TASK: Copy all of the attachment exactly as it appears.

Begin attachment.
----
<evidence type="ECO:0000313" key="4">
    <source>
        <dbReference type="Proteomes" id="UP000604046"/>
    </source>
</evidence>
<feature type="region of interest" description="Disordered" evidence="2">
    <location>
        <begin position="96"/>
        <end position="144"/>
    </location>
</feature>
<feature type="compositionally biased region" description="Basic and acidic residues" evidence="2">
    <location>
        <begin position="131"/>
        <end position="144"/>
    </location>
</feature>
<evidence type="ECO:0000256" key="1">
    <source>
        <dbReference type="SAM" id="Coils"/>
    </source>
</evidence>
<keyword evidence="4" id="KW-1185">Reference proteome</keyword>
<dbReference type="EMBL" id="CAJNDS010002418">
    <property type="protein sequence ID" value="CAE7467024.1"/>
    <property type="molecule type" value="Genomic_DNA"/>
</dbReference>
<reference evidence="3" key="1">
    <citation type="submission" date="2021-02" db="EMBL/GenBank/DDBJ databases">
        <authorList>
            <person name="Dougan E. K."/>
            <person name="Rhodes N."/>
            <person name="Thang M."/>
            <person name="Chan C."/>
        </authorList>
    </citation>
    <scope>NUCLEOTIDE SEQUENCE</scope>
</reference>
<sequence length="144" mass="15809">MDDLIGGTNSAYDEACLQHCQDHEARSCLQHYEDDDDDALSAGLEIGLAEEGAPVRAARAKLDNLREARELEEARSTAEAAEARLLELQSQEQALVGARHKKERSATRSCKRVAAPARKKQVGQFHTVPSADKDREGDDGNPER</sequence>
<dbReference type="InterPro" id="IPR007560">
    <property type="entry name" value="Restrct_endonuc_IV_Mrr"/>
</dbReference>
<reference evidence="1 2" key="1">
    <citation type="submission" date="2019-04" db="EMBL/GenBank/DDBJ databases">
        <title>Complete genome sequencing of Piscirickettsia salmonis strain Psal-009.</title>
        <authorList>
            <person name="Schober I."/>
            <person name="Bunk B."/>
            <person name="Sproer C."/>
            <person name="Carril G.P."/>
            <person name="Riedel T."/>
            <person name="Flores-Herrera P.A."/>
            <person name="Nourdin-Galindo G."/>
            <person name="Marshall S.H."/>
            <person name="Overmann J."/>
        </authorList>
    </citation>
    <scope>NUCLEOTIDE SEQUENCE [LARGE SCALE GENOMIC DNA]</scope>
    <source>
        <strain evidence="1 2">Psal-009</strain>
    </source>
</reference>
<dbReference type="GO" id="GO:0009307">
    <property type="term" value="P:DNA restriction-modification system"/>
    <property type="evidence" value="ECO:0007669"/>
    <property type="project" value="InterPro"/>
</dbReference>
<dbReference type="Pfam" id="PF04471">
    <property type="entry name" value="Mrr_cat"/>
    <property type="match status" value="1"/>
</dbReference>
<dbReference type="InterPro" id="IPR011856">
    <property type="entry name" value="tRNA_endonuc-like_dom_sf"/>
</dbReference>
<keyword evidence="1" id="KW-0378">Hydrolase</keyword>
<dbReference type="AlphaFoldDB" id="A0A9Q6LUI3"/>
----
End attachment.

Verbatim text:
<evidence type="ECO:0000313" key="4">
    <source>
        <dbReference type="Proteomes" id="UP000604046"/>
    </source>
</evidence>
<feature type="region of interest" description="Disordered" evidence="2">
    <location>
        <begin position="96"/>
        <end position="144"/>
    </location>
</feature>
<feature type="compositionally biased region" description="Basic and acidic residues" evidence="2">
    <location>
        <begin position="131"/>
        <end position="144"/>
    </location>
</feature>
<evidence type="ECO:0000256" key="1">
    <source>
        <dbReference type="SAM" id="Coils"/>
    </source>
</evidence>
<keyword evidence="4" id="KW-1185">Reference proteome</keyword>
<dbReference type="EMBL" id="CAJNDS010002418">
    <property type="protein sequence ID" value="CAE7467024.1"/>
    <property type="molecule type" value="Genomic_DNA"/>
</dbReference>
<reference evidence="3" key="1">
    <citation type="submission" date="2021-02" db="EMBL/GenBank/DDBJ databases">
        <authorList>
            <person name="Dougan E. K."/>
            <person name="Rhodes N."/>
            <person name="Thang M."/>
            <person name="Chan C."/>
        </authorList>
    </citation>
    <scope>NUCLEOTIDE SEQUENCE</scope>
</reference>
<sequence length="144" mass="15809">MDDLIGGTNSAYDEACLQHCQDHEARSCLQHYEDDDDDALSAGLEIGLAEEGAPVRAARAKLDNLREARELEEARSTAEAAEARLLELQSQEQALVGARHKKERSATRSCKRVAAPARKKQVGQFHTVPSADKDREGDDGNPER</sequence>
<dbReference type="InterPro" id="IPR007560">
    <property type="entry name" value="Restrct_endonuc_IV_Mrr"/>
</dbReference>
<reference evidence="1 2" key="1">
    <citation type="submission" date="2019-04" db="EMBL/GenBank/DDBJ databases">
        <title>Complete genome sequencing of Piscirickettsia salmonis strain Psal-009.</title>
        <authorList>
            <person name="Schober I."/>
            <person name="Bunk B."/>
            <person name="Sproer C."/>
            <person name="Carril G.P."/>
            <person name="Riedel T."/>
            <person name="Flores-Herrera P.A."/>
            <person name="Nourdin-Galindo G."/>
            <person name="Marshall S.H."/>
            <person name="Overmann J."/>
        </authorList>
    </citation>
    <scope>NUCLEOTIDE SEQUENCE [LARGE SCALE GENOMIC DNA]</scope>
    <source>
        <strain evidence="1 2">Psal-009</strain>
    </source>
</reference>
<dbReference type="GO" id="GO:0009307">
    <property type="term" value="P:DNA restriction-modification system"/>
    <property type="evidence" value="ECO:0007669"/>
    <property type="project" value="InterPro"/>
</dbReference>
<dbReference type="Pfam" id="PF04471">
    <property type="entry name" value="Mrr_cat"/>
    <property type="match status" value="1"/>
</dbReference>
<dbReference type="InterPro" id="IPR011856">
    <property type="entry name" value="tRNA_endonuc-like_dom_sf"/>
</dbReference>
<keyword evidence="1" id="KW-0378">Hydrolase</keyword>
<dbReference type="AlphaFoldDB" id="A0A9Q6LUI3"/>